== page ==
The Harvest Project

The The Harvest Information Discovery and Access System reaches beyond being merely a spider, but involves a series of subsystems to create an efficient, flexible, and scalable way to locate information. Harvest is an ambitious project to provide a way to create indexes and provide for efficient use of servers. Work on its development has been supported primarily by Advanced Research Projects Agency, with other support from Air Force Office of Scientific Research (AFOSR), Hughes, National Science Foundation, and Sun. Harvest is being designed and built by the Internet Research Task Force Research Group on Resource Discovery.

The philosophy behind the Harvest system is that it gathers information about Internet resources and customizes views into what is "harvested." According to developer Mike Schwartz, "Harvest is much more than just a 'spider.' It's intended to be a scalable form of infrastructure for building and distributing content, indexing information, as well as for accessing Web information." The complete capabilities of Harvest are beyond the scope of this news article; for further information, the reader is directed to The Harvest Information Discovery and Access System web page.

Harvest consists of several subsystems. A Gatherer collects indexing information and a Broker provides a flexible interface to this information. A user can access a variety of collections of documents. The Harvest WWW Broker, for example, includes content summaries of more than 7,000 Web pages. This databasa has a very flexible interface, providing search queries based on author, keyword, title, or URL-reference. While the Harvest database (the WWW pages) isn't yet as extensive as other spiders', its potential for efficiently collecting a large amount is great.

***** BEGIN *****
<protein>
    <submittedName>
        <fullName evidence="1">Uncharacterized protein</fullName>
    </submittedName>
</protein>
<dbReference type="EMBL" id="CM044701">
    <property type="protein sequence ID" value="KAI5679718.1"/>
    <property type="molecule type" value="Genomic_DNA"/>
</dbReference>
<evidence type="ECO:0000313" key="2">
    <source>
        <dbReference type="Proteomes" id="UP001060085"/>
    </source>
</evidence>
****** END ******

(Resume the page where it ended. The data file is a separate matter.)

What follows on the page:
Other subsystems further refine Harvest's capabilities. Subsystems for Indexing/Searching provides a ways for for a variety of search engines to be used. For example, Glimpse supports very rapid space-efficient searches with interactive queries while Nebula provides fast searches for more complex queries. Another Harvest subsystem, a Replicator, provides a way to mirror information the Brokers have and an Object Cache meets the demand for managing networked information by providing the capability to locate the fastest-responding server to a query.

While spiders like the Worm could successfully crawl through Webspace in first part of 1994, the rapid increase in the amount of information on the Web since then make this same crawl difficult for the older spiders. Harvest's systems and subsystems are extensive and provide for efficient, flexible operation, and its design addresses the very important issue of scalability. Similarly, the Web Ants project addresses this scalability issue through its vision of cooperating spiders crawling through the Web. The promise for the future is that systems like Harvest and Lycos will provide users with increasingly efficient ways to locate information on the Nets. ¤